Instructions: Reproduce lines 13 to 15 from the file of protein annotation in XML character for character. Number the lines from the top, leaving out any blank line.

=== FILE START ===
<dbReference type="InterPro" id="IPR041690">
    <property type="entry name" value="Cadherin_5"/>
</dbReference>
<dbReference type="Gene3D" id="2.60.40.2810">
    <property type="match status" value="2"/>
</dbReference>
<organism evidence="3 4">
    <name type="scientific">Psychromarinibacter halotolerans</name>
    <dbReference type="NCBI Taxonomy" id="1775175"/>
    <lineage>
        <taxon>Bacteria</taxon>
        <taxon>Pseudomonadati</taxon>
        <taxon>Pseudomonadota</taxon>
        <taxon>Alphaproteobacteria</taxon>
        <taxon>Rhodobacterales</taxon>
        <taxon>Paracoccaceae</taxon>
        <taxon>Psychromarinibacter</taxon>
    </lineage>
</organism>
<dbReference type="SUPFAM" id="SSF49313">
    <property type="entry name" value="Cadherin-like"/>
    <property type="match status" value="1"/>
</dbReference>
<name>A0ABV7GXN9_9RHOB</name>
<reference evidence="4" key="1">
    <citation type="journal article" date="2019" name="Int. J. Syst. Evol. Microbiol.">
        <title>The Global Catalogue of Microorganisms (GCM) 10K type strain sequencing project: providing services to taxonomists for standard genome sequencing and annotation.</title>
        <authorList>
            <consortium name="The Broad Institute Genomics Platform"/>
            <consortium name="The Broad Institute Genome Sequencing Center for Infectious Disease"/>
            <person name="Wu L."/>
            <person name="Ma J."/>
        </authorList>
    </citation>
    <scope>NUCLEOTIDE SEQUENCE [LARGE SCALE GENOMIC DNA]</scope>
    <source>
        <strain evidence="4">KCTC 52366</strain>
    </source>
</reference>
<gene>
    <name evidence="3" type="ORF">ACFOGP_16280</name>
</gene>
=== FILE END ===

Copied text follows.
        <taxon>Pseudomonadota</taxon>
        <taxon>Alphaproteobacteria</taxon>
        <taxon>Rhodobacterales</taxon>